The other day I was replacing my insulin pump reservoir. This requires a series of steps that I will reiterate for those who have never had to replace their insulin pump supply (as a side note, manufacturers, physicians, and researchers alike recommend switching this supply every three days although I sometimes stretch mine to four).
Replacing my Insulin Pump Reservoir
The first thing one needs is an alcohol swab, reservoir, infusion set, a blue cylinder-shaped device to inject the infusion set underneath the skin, and of course the insulin and pump. So after wiping the spot on my stomach with alcohol and then the top of the insulin vial, I use the reservoir to fill the plastic insulin container with insulin from the vial (it’s important to make sure you remove all air bubbles from the plastic container). And then of course my cat knocks the vial from my desk (it’s small enough this is harmless).
I then twist the reservoir into the end of the infusion set. I rewind the insulin pump so that it knows there is zero insulin inside and can essentially start to recount my usage (I tell it I use 100 units per new supply). I place the new reservoir into the insulin pump and then fill the 23-inch thin plastic tubing of the infusion set so that I know insulin will safely travel through the cannula from the pump to underneath my skin (this usually requires 6-9 units of insulin per fill).
Once the insulin drips from the other end of the tube (and after my cat sniffs it), I secure the infusion set into the blue cylinder doohickey, remove the tape and needle cap, and place against the spot on my skin I rubbed with alcohol earlier. I usually tense at this moment even though I’ve done it a million times. For the most part, it doesn’t hurt when the needle shoots the infusion set beneath my skin, but sometimes it may hit muscle or some tender spot and hurts like hell (but only for a second).
When I find my courage, I press the two buttons on the side of the cylinder doohickey and attach my new infusion set to my body. I then tell the insulin pump through a series of commands that I was successful and decide whether or not to fill the cannula again (usually I fill it with 0.2-0.5 units of insulin upon initial attachment).
There’s Always Room for Error
But then there are times when testing the new infusion set, insulin cannot be delivered. I may have to replace the reservoir or the infusion set itself. Either way, it’s a pain to have to waste supplies (that only cost me $90 for a three-month supply but without insurance could easily cost me $300 for a month supply). I never take this for granted and may be why I try to extend my diabetes supplies to their utmost capacity. I should also report these incidents to the manufacturer but invariably never do.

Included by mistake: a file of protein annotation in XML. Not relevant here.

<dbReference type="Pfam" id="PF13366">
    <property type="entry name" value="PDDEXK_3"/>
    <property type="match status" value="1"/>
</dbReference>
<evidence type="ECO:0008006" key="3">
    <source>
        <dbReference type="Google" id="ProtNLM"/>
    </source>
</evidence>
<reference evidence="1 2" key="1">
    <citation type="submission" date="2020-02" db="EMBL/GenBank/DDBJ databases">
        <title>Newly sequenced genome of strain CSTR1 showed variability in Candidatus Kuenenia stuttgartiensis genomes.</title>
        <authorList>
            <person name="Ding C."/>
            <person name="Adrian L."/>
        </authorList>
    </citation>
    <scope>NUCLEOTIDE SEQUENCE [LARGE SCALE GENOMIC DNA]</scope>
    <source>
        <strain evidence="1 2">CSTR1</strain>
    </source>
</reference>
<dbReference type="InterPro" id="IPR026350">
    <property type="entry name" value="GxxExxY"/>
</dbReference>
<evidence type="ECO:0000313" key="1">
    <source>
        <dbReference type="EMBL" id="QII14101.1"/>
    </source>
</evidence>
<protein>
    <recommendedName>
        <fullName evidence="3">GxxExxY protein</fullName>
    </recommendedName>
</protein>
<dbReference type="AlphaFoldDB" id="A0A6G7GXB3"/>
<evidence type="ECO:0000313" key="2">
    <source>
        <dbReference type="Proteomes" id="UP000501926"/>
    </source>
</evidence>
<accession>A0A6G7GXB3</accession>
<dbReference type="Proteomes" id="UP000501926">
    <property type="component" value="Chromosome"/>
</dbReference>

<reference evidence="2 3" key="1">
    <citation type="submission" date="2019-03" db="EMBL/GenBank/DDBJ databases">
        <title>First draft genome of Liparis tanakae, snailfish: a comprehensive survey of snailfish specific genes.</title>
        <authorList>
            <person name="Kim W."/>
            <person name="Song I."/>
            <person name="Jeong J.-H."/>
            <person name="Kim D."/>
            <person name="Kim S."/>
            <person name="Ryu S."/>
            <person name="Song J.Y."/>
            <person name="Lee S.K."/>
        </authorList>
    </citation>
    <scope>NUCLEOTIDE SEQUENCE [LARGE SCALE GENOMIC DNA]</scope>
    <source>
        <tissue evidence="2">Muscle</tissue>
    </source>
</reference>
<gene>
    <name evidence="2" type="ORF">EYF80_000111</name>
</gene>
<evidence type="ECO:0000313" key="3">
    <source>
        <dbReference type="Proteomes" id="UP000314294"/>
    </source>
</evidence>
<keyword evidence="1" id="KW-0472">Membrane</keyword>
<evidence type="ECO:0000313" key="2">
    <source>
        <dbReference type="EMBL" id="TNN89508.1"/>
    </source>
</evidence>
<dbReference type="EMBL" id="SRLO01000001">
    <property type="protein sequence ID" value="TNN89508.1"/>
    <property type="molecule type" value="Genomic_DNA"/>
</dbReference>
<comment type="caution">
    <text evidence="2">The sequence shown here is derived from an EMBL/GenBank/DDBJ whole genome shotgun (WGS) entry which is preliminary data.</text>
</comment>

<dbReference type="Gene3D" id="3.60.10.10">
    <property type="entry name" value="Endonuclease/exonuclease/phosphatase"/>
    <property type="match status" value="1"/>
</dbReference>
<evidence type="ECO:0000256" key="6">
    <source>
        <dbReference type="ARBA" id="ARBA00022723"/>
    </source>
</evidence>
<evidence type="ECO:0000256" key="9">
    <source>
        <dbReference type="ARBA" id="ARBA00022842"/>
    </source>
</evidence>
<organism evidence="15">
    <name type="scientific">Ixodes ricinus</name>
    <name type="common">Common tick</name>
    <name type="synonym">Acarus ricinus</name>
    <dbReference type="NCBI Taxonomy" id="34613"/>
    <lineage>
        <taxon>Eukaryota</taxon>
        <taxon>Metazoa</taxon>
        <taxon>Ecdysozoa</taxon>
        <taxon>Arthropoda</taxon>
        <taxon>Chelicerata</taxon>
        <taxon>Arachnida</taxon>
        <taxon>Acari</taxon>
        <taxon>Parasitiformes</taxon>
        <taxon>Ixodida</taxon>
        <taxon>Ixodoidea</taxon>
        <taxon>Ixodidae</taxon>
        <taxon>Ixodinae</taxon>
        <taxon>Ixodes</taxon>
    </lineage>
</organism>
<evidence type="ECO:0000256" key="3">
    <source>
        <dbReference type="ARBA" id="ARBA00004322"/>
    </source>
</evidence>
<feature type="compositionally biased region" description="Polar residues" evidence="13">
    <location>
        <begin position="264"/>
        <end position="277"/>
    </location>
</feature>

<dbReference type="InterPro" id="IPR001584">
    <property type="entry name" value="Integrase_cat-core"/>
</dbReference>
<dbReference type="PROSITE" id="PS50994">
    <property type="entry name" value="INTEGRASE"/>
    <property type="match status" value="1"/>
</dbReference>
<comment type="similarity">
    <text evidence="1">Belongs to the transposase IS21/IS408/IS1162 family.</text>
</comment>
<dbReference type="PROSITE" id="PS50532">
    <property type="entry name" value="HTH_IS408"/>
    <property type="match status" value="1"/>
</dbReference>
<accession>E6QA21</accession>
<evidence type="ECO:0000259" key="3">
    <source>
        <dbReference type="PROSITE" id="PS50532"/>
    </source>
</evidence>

The last time I changed out my insulin pump reservoir, I got a surprise. Before starting the whole process I mentioned above (and sometimes after), I pull out the last infusion set from underneath my skin. This time, blood started gushing from the injection point, and I immediately grabbed a paper towel nearby and pressed down. A few minutes later the paper towel was soaked, and the wound was still spewing blood. Okay that may be a bit overdramatic, but suffice it to say, blood was continuously coming out of the injection site.
I guess I’ll stay away from that area around my belly button for a while, I thought. Once I got it to clot, I cleaned it with alcohol and put a bandage over it. It had only been three days since I last changed my insulin pump reservoir but considering how many times I’m injecting something underneath my skin, it’s amazing I don’t have more scars. I’ve only been diabetic for six years, but already the tips of my fingers on my left hand are black and tough so that sometimes it’s hard to prick them anymore for enough blood to place on my test strip for the glucometer to read.
The Sting of the CGM
And then there’s my continuous glucose monitoring (CGM) system. Every seven days, I’m supposed to poke another part of my body (usually the tops of my buttocks since I use my stomach for my insulin pump) and keep that wireless transmitter attached to me at all times (unlike the insulin pump, it is waterproof). This thin rectangular gray device transmits my blood sugar readings back to my CGM receiver, which then tells me an estimated range and whether that level is trending up, down, or stable.
But it usually takes a few days for the CGM to catch up with my actual readings so I find it’s most accurate (not unlike other diabetics) between days 7-14. And these CGM sensors are even more expensive than my insulin pump supplies (I currently pay $70 for a month supply – I cannot get a 90-day supply because my insurance’s mail-order pharmacy doesn’t carry them).
So I usually change these sensors out every two weeks (sometimes three if I’m lucky). Again, this is probably not good for my skin, but I monitor my injection points closely and do the best that I can. Sometimes I wonder what my body will look like in 10 years.
But the important point is that I will have a body to look at in 10 years because these devices, no matter how painful or expensive, enable me to live the best life I can live (I do not believe there will ever be a cure in my lifetime although I am hopeful). Right now, I’m just thankful that I have access to them and that I can afford them (it disheartens me when I read stories like that of Medicare, which won’t cover CGMs for older diabetics).
So when I remove my last insulin pump reservoir and see the blood, I just chuckle and think you know you’re diabetic when… and I would easily take the pain of poking at my skin every 3-7 days as opposed to multiple injections and finger pricks in a single day. It’s amazing to think that used to be everyday life. But then it’s also amazing to think that I only used to deal with needles when I visited the doctor once in a blue moon.
I don’t even remember what that life was like anymore.